Soucek prepared for his 1984 Niagara Falls stunt by researching previous attempts, by sending unmanned barrels over the falls to test the currents, and by dropping his barrel off the Niagara Escarpment in Hamilton to test its shock absorbence. Soucek's custom-made barrel was nine feet long and five feet in diameter. It was bright red and bore the words, "Last of the Niagara Daredevils - 1984" and "It's not whether you fail or triumph, it's that you keep your word... and at least try!" On July 2, 1984, the barrel was rolled into the Niagara River 1000 feet above the cataract of Niagara Falls with Soucek inside. In seconds, the barrel was swept over the brink. Shortly after, Soucek emerged bleeding but safe.
Soucek was fined $500 for performing the stunt without a license. He had also spent $15,000 on materials and labor and $30,000 to film the stunt, but quickly earned back all his costs from sales and interviews. Having tasted success, Soucek decided to build a museum at Niagara Falls, Ontario in which to display his stunting paraphernalia. He convinced a corporation to finance a barrel drop of 180 feet from the top of the Houston Astrodome into a tank of water to pay for his project.
On January 19, 1985, as Soucek was enclosed in his barrel, 180 feet above the floor of the Astrodome, the barrel was released prematurely and began spinning as it fell toward the floor. Instead of landing in the center of the tank of water, the barrel hit the rim. Foam pads which had been placed at the bottom of the tank to cushion Soucek's fall had floated to the surface before the barrel was released. Soucek, severely injured, was still alive when he was cut from the barrel but died while the Astrodome stunt show was still going on. Famed stuntman Evel Knievel had tried to persuade Soucek not to go through with the stunt, calling it "the most dangerous I've ever seen".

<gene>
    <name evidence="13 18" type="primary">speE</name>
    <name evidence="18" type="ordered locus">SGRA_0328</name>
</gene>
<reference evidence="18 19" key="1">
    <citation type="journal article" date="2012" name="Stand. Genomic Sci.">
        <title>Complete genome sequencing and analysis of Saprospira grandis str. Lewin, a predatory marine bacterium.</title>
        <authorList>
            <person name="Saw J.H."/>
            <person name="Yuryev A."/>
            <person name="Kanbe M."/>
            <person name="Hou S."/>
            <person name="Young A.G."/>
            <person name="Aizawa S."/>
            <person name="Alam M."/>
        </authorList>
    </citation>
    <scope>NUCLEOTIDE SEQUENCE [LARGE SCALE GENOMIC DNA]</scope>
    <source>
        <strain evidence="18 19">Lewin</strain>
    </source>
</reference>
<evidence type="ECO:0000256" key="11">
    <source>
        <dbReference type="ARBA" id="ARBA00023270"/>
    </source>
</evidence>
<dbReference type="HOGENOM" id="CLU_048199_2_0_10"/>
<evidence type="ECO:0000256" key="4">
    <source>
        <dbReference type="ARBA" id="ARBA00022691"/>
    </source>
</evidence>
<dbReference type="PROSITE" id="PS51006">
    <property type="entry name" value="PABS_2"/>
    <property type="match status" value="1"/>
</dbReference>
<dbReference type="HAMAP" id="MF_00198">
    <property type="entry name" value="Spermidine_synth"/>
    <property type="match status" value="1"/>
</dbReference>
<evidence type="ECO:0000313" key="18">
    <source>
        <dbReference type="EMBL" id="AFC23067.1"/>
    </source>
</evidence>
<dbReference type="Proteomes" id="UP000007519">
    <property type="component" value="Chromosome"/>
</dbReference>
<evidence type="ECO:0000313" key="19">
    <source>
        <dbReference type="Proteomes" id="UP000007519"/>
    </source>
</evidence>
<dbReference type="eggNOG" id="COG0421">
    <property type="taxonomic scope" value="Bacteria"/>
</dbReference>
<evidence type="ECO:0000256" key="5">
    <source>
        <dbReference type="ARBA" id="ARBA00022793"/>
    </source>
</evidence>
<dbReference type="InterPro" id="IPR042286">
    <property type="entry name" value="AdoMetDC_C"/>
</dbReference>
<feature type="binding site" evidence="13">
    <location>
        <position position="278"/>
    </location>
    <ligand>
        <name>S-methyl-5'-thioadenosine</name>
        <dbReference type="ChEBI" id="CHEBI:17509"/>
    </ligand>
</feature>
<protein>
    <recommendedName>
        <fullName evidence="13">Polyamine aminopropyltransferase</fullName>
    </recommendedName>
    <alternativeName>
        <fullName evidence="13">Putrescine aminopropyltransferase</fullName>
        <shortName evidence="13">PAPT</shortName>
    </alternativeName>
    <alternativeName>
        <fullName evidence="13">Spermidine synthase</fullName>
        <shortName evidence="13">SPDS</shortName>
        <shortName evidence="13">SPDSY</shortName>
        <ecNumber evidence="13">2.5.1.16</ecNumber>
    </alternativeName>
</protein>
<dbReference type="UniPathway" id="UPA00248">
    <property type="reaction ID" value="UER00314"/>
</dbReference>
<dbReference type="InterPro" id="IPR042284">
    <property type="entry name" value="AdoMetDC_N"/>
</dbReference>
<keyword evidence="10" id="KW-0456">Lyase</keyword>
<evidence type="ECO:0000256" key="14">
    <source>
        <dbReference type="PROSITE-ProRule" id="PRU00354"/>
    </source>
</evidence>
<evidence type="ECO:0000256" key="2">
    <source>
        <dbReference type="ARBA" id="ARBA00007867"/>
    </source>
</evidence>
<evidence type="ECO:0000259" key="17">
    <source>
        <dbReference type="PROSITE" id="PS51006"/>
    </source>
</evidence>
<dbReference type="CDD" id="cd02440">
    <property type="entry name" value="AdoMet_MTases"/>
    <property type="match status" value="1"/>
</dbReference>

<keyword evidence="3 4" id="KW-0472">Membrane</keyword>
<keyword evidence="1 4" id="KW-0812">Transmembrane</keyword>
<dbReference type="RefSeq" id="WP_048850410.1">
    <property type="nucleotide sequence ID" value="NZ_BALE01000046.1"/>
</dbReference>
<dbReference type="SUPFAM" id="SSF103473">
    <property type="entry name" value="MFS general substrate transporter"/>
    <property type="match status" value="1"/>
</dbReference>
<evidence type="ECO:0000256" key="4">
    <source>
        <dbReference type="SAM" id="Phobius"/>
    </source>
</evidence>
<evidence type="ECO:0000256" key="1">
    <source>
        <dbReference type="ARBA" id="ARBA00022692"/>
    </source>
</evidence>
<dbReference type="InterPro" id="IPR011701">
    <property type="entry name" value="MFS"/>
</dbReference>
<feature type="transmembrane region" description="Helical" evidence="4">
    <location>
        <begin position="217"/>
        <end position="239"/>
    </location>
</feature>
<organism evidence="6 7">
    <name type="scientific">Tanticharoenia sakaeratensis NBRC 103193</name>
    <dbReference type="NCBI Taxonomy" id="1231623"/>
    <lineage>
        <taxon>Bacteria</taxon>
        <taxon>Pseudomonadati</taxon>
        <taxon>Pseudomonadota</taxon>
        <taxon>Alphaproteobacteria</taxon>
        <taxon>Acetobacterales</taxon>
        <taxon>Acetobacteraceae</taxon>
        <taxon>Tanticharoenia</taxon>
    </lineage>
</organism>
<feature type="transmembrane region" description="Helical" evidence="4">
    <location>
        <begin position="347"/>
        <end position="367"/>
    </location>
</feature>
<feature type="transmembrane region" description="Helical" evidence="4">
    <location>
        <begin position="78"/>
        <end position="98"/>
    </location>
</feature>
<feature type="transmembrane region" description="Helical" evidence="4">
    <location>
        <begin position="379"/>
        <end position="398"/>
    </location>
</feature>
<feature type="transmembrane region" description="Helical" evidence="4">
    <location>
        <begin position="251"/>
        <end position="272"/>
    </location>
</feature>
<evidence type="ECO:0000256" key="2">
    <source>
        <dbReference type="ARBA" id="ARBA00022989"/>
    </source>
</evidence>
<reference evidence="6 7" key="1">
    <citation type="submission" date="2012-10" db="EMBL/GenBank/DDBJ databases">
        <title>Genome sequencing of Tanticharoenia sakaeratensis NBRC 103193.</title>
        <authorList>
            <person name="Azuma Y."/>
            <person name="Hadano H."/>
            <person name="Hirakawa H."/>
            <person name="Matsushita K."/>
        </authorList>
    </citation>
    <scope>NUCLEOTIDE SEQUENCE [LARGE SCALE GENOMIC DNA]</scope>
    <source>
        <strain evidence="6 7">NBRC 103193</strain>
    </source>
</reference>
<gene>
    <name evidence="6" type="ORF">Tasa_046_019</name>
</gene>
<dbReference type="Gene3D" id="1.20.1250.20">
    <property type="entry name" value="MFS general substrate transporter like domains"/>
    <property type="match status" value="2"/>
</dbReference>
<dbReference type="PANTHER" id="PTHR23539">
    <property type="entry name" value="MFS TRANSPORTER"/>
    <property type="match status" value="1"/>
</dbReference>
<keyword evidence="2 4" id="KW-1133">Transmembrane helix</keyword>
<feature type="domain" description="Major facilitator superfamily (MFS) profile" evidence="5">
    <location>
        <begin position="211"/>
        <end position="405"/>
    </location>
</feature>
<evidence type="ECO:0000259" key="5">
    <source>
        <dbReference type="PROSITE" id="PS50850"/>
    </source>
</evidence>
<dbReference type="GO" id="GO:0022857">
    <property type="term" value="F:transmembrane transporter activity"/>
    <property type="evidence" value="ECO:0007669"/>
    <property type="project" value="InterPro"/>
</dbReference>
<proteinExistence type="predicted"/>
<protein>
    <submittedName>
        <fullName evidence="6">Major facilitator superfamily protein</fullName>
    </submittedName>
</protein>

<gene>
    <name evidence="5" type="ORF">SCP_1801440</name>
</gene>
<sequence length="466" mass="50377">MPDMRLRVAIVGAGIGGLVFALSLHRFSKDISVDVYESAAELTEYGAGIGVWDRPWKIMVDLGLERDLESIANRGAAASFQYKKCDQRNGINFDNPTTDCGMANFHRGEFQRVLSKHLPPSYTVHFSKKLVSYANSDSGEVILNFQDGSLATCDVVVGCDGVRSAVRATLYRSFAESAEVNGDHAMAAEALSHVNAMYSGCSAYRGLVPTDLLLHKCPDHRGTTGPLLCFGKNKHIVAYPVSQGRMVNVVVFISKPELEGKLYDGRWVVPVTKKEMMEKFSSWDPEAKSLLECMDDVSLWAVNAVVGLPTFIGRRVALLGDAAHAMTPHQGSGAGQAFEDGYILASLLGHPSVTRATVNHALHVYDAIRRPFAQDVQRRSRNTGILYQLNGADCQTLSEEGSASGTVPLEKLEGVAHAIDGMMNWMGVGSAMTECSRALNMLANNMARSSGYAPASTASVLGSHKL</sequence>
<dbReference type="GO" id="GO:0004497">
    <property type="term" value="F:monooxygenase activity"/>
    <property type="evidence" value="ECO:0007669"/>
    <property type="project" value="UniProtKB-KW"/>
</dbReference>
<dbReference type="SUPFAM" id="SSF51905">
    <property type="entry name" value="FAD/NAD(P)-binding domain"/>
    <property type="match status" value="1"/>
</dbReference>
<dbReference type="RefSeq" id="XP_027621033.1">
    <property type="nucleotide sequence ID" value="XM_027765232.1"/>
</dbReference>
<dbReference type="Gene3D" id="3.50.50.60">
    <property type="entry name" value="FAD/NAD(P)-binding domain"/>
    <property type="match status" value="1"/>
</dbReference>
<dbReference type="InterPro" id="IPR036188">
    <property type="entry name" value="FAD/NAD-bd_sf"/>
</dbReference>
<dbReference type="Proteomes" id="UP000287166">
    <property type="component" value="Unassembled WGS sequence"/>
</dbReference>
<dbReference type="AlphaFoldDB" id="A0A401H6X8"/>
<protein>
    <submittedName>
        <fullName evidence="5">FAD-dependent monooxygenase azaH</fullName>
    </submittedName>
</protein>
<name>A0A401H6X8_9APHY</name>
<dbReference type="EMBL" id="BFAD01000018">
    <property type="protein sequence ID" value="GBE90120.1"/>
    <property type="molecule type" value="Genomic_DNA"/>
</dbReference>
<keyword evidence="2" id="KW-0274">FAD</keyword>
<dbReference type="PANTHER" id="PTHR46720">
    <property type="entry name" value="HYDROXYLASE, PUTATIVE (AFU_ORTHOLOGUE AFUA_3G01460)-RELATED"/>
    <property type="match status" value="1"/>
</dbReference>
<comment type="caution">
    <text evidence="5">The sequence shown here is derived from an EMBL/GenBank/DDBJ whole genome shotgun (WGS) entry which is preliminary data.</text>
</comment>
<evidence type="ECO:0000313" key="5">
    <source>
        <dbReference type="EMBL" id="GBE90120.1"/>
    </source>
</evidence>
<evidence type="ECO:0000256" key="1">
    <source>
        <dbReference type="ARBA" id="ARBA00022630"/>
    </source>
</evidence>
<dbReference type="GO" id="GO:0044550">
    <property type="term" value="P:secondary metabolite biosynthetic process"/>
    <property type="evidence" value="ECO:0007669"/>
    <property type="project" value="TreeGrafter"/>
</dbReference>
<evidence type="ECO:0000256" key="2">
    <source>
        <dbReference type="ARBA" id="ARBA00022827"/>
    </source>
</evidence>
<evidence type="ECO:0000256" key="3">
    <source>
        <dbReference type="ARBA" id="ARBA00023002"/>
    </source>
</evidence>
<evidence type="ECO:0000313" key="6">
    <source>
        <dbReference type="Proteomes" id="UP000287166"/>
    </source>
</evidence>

- Berketa, Rick. "Niagara Falls Daredevils: a history". Niagara Falls Thunder Alley. Retrieved August 18, 2012.
- Warwick, Peter D. A. (Spring 1995). "OVER THE FALLS IN A BARREL". Invention & Technology Magazine. American Heritage. 10 (4). Archived from the original on July 9, 2010. Retrieved August 18, 2012.
- Bailey, George. "Karel Soucek's barrel July 2, 1984 - being towed to shore". Niagara Falls Public Library. Retrieved August 18, 2012.
- Associated Press (January 21, 1985). "35,000 Watch as Barrel Misses Water Tank : 180-Ft. Drop Ends in Stunt Man's Death". Los Angeles Times. Retrieved August 18, 2012.
- "Niagara Falls". Free Presbyterian Church. 1999. Retrieved August 18, 2012.